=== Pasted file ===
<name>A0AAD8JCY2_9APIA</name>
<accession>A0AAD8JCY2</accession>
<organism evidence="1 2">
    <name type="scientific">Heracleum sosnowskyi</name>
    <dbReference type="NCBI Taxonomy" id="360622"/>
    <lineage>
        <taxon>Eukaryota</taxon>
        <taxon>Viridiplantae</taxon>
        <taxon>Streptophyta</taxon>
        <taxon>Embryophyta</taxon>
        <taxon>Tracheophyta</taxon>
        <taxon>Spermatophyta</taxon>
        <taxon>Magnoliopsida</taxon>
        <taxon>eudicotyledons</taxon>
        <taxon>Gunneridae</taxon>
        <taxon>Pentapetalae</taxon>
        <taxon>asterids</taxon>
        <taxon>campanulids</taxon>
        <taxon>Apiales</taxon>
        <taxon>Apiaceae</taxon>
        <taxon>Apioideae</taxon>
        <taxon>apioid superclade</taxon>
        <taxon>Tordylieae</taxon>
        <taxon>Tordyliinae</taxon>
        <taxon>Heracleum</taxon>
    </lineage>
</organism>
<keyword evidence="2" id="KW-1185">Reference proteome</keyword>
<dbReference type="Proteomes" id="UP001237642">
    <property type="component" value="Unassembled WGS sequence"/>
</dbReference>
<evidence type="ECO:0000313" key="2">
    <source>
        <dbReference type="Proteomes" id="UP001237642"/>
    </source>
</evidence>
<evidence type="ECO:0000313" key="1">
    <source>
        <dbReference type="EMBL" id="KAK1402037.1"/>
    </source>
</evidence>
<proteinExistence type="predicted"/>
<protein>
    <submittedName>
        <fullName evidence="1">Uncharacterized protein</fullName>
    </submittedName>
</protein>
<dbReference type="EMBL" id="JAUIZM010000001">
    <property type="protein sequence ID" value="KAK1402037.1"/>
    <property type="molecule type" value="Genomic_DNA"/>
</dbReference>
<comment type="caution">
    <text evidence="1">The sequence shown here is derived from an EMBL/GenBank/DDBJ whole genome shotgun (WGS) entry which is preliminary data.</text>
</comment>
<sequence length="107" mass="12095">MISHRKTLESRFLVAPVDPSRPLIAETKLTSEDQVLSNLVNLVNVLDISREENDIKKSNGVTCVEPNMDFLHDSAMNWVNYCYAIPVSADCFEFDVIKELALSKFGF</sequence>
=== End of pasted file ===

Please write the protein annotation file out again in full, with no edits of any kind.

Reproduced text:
<name>A0AAD8JCY2_9APIA</name>
<accession>A0AAD8JCY2</accession>
<organism evidence="1 2">
    <name type="scientific">Heracleum sosnowskyi</name>
    <dbReference type="NCBI Taxonomy" id="360622"/>
    <lineage>
        <taxon>Eukaryota</taxon>
        <taxon>Viridiplantae</taxon>
        <taxon>Streptophyta</taxon>
        <taxon>Embryophyta</taxon>
        <taxon>Tracheophyta</taxon>
        <taxon>Spermatophyta</taxon>
        <taxon>Magnoliopsida</taxon>
        <taxon>eudicotyledons</taxon>
        <taxon>Gunneridae</taxon>
        <taxon>Pentapetalae</taxon>
        <taxon>asterids</taxon>
        <taxon>campanulids</taxon>
        <taxon>Apiales</taxon>
        <taxon>Apiaceae</taxon>
        <taxon>Apioideae</taxon>
        <taxon>apioid superclade</taxon>
        <taxon>Tordylieae</taxon>
        <taxon>Tordyliinae</taxon>
        <taxon>Heracleum</taxon>
    </lineage>
</organism>
<keyword evidence="2" id="KW-1185">Reference proteome</keyword>
<dbReference type="Proteomes" id="UP001237642">
    <property type="component" value="Unassembled WGS sequence"/>
</dbReference>
<evidence type="ECO:0000313" key="2">
    <source>
        <dbReference type="Proteomes" id="UP001237642"/>
    </source>
</evidence>
<evidence type="ECO:0000313" key="1">
    <source>
        <dbReference type="EMBL" id="KAK1402037.1"/>
    </source>
</evidence>
<proteinExistence type="predicted"/>
<protein>
    <submittedName>
        <fullName evidence="1">Uncharacterized protein</fullName>
    </submittedName>
</protein>
<dbReference type="EMBL" id="JAUIZM010000001">
    <property type="protein sequence ID" value="KAK1402037.1"/>
    <property type="molecule type" value="Genomic_DNA"/>
</dbReference>
<comment type="caution">
    <text evidence="1">The sequence shown here is derived from an EMBL/GenBank/DDBJ whole genome shotgun (WGS) entry which is preliminary data.</text>
</comment>
<sequence length="107" mass="12095">MISHRKTLESRFLVAPVDPSRPLIAETKLTSEDQVLSNLVNLVNVLDISREENDIKKSNGVTCVEPNMDFLHDSAMNWVNYCYAIPVSADCFEFDVIKELALSKFGF</sequence>